• [0089]
    An alternative is to have the routing function carried out by a virtual machine manager (VMM) which conventionally has only a bare switching function. The virtual machine manager can be arranged to host one or more virtual machines, the virtual machines forming part of a segmented virtual network, the virtual machine manager being arranged to receive outgoing messages from the virtual machines, at least a given one of the outgoing messages having a part allocated for an intermediate destination address of an intermediate node in a local segment of the segmented virtual network, the node being suitable for passing the given message on towards a destination node in another of the segments, the virtual machine manager having a router for determining a new intermediate destination address outside the local segment, and for routing the given outgoing message according to the new intermediate destination address.
  • [0090]
    By having the router as part of the virtual machine manager rather than having only a switch in the virtual machine manager the need for virtual gateways is avoided, and the steps involved in transferring the message to and from such virtual gateways can be avoided. This can reduce the number of “hops” for the message between virtual entities hosted. Hence messages can be processed more quickly or more messages can be processed, than if a virtual machine router were used.
  • [0091]
    The underlying physical network can be a completely switched network and in some cases can provide a “closed world” network. However, certain virtual machines may be allowed to communicate with external systems by means of a real NAT (network address translation) gateway that translates external IP addresses into data center allocated IP addresses which can be seen by the rest of the network as an “OUTSIDE” farm.
  • [0092]
    This makes use of having a fully virtualized infrastructure: network traffic to and from virtual machines from within the host OS is controlled. This approach can provide stronger security, and also allows enhanced overall network performance for a data center. Completely local traffic flow between virtual machines on one physical host is allowed, even if the VMs are on separate virtual subnets. Additionally, some specific virtual machines may be allowed to talk to the host OS directly. A transparent virtual network layer means that virtual machines need not know anything about the underlying physical network infrastructure (as for example that it can be a completely switched network). Additionally, it will be possible to configure VM-specific network policies on top of the virtual infrastructure.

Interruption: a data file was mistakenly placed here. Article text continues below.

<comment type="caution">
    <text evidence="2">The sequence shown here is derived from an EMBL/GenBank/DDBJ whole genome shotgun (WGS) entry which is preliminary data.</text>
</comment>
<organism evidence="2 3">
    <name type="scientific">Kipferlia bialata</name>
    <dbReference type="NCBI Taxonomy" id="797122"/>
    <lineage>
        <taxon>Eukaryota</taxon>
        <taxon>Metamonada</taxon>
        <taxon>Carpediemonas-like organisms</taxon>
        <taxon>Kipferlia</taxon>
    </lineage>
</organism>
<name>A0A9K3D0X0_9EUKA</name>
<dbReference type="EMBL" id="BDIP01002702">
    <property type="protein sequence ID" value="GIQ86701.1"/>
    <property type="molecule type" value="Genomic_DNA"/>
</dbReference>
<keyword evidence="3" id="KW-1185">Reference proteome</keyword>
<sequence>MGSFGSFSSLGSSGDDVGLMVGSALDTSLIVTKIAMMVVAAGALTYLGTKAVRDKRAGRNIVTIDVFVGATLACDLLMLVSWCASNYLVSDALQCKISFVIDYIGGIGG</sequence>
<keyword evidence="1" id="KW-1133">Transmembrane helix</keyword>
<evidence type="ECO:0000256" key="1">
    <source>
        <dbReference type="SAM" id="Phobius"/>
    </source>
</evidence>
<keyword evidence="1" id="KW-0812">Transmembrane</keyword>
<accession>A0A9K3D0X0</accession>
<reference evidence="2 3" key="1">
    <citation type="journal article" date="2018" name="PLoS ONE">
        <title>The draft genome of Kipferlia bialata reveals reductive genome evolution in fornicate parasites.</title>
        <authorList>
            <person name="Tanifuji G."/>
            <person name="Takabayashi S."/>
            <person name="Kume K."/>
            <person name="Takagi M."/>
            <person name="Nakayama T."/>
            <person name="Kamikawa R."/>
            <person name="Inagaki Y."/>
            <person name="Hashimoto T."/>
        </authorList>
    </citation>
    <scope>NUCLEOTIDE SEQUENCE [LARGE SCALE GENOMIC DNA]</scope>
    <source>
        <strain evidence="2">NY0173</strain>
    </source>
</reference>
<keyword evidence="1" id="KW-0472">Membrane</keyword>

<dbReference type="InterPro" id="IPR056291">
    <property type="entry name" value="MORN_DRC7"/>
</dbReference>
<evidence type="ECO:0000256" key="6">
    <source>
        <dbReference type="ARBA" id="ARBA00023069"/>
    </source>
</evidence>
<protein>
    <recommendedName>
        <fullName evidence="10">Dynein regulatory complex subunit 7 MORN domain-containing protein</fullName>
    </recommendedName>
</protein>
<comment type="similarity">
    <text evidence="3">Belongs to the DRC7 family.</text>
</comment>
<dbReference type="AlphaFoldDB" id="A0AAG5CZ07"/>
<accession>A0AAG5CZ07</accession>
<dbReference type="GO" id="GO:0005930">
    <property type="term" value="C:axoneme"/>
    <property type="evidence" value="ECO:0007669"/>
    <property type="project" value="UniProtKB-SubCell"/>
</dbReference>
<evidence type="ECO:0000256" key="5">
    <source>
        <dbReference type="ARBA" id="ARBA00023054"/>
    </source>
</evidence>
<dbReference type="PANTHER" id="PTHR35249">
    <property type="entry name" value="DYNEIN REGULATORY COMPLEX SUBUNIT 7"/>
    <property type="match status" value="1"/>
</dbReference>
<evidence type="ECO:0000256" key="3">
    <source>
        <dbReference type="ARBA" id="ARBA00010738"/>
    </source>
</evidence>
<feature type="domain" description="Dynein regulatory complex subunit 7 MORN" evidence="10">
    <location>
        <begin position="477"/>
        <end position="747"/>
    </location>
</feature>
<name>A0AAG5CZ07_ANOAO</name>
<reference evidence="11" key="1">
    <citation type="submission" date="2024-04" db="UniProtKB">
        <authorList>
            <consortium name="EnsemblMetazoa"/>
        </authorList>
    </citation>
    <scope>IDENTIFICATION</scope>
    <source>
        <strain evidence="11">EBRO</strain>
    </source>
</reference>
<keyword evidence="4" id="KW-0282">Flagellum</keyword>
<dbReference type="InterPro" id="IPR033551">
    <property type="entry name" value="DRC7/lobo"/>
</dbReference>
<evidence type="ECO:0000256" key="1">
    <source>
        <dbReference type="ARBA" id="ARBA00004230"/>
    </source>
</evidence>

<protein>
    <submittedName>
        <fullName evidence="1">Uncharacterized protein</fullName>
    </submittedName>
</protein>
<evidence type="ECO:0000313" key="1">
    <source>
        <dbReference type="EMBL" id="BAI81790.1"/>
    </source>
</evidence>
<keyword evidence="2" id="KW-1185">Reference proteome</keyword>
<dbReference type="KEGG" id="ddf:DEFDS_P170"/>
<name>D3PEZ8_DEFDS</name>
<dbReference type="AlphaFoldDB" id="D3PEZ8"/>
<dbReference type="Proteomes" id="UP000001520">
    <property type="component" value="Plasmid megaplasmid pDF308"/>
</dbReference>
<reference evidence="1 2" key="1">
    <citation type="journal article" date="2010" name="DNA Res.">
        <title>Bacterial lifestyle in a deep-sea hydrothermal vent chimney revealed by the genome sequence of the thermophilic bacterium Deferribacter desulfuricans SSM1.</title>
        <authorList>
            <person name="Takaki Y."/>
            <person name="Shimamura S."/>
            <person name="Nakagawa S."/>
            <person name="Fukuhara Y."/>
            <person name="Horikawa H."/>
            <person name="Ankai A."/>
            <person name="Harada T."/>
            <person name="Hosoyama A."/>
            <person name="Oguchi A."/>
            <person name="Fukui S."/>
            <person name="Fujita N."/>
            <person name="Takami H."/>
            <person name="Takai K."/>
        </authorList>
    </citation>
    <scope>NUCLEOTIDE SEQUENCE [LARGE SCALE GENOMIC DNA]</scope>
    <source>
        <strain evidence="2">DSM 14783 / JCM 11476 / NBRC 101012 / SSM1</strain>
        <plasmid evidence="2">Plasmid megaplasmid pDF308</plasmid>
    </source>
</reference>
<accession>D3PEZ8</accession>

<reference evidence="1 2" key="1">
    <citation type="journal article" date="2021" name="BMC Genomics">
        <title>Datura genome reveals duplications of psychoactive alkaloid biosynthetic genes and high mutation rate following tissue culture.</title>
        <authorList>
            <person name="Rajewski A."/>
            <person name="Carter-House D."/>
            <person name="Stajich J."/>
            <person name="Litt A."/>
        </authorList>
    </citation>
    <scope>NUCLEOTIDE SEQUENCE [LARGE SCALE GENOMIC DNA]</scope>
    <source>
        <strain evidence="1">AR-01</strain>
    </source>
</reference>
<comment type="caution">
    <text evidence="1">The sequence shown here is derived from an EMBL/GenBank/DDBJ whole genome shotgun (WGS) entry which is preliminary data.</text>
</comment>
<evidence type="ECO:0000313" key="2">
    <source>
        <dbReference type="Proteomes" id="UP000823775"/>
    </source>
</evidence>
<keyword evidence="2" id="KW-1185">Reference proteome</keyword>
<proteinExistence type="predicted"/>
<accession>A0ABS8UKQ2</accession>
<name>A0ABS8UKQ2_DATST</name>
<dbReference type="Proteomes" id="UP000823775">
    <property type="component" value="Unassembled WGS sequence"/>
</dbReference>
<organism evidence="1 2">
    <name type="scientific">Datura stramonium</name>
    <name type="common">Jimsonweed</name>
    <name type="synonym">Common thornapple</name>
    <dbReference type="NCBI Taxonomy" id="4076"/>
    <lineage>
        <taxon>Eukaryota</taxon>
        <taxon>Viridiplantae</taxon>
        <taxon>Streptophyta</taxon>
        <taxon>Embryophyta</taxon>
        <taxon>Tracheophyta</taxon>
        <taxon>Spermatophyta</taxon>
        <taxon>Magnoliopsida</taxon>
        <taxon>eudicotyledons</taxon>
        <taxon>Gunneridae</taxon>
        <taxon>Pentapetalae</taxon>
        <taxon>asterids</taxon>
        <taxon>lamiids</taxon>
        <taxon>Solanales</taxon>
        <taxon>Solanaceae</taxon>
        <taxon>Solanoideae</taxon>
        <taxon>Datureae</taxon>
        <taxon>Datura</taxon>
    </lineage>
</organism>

• [0093]
    Visibility rules that isolate traffic between farms that share the same physical network can be provided. These can be enforced as mandatory filtering rules that ALL network traffic has to pass, making it impossible for virtual machines to violate these policies. Communication between farms is only possible if both sides have agreed to allow cross-farm network traffic to pass. In the same manner network separation inside a farm, based on subnets can be enforced. These can be configured by the farm owner, but per default, virtual machines can only see each other if they reside on the same subnet. Communication between subnets appears to the VMs as if it is going through a gateway.
  • [0094]
    At the highest layer shown in FIG. 17, there is a distributed network policy management framework. A packet filtering component is embedded in all physical machines and enforces mandatory policies that cannot be bypassed by any VM. By allocating VM IP addresses using a meaningful abstraction (10.<F>.<S>.<H> or simply <F:S:H>) and constructing policies using global conventions (e.g., <0:0:*> is the management subnet or S=15 is the public subnet), compact, symbolic rules that define routing between farms and subnets can be expressed. These generic rules can be parameterized on the end-points when a VM is created and be translated into local packet filtering rules (using IPTables for example), as described with reference to FIGS. 11 to 16 for example.
  • [0095]
    When a new policy is added to the system, allowed routes can be calculated by a symbolic intersection of local policies which can be regarded as the overlap of “who wants to talk to me” and “to whom I want to talk to”. These dual authorised paths are enforced for both inbound and outbound traffic. Through this it can be ensured that nodes with out-of-date policies do not introduce new transient routes that are not mutually agreed. Note that these checks can be done locally and therefore do not rely on a global control point—which makes this solution applicable in very large scale infrastructures. Each machine can be provisioned with a set of statically configured global rules that define the system as a whole from the network point of view. These can include ‘negative meta-rules’ which constrain future changes to the configuration, and all new rules have to be validated against these. It could be guaranteed that each system has been configured with these rules by including them in the attested TCB. Through provisioning and attesting the initial static configuration one can derive invariants that the system will always have—which is a major advantage in terms of proving that a system fulfils certain security requirements (such as those defined in SLAs).